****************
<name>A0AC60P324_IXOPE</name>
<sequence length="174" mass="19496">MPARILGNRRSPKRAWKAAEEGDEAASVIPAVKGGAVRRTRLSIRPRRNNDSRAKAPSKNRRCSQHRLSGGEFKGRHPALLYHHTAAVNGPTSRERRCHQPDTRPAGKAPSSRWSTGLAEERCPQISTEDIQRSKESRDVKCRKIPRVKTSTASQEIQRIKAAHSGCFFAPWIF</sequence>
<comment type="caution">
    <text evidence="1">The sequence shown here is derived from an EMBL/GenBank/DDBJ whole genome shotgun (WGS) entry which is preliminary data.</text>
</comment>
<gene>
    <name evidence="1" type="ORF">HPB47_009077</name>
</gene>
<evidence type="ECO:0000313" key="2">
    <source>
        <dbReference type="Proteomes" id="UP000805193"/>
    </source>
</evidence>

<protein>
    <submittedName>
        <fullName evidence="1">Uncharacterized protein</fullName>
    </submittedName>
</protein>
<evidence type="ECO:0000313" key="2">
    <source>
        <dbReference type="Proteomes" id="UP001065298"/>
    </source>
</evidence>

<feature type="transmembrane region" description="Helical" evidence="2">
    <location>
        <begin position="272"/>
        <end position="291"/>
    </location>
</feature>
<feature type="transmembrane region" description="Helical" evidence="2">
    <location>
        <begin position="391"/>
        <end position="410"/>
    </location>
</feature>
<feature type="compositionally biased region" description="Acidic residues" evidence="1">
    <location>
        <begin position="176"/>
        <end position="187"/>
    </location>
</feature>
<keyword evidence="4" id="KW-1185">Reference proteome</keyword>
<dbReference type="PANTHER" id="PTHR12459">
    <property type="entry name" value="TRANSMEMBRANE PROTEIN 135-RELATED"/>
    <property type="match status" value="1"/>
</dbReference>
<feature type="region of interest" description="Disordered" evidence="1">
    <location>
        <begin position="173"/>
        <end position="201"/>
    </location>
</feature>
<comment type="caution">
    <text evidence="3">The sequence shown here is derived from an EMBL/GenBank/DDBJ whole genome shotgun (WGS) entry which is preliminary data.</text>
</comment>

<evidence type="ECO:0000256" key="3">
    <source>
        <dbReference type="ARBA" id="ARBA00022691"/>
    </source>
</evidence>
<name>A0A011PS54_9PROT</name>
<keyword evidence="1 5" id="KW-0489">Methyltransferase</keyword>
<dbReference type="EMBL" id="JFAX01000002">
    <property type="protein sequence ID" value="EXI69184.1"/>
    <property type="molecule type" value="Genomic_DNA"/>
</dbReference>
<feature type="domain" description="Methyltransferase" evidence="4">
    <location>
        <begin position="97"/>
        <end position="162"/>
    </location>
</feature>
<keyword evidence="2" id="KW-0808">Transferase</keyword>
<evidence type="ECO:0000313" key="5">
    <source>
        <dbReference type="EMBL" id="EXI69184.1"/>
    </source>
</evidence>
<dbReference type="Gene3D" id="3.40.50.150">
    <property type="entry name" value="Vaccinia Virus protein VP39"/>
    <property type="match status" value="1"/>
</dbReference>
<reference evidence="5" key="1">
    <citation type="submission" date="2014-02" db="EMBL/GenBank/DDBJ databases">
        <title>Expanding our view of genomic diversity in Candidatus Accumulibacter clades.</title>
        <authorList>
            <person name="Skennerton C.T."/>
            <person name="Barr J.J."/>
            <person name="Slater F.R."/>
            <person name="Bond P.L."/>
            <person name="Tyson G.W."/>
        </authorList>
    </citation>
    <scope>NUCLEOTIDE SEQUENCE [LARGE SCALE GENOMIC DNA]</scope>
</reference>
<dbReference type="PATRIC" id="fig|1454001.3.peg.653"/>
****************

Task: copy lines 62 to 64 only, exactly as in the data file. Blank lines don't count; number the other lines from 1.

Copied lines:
<keyword evidence="1 5" id="KW-0489">Methyltransferase</keyword>
<dbReference type="EMBL" id="JFAX01000002">
    <property type="protein sequence ID" value="EXI69184.1"/>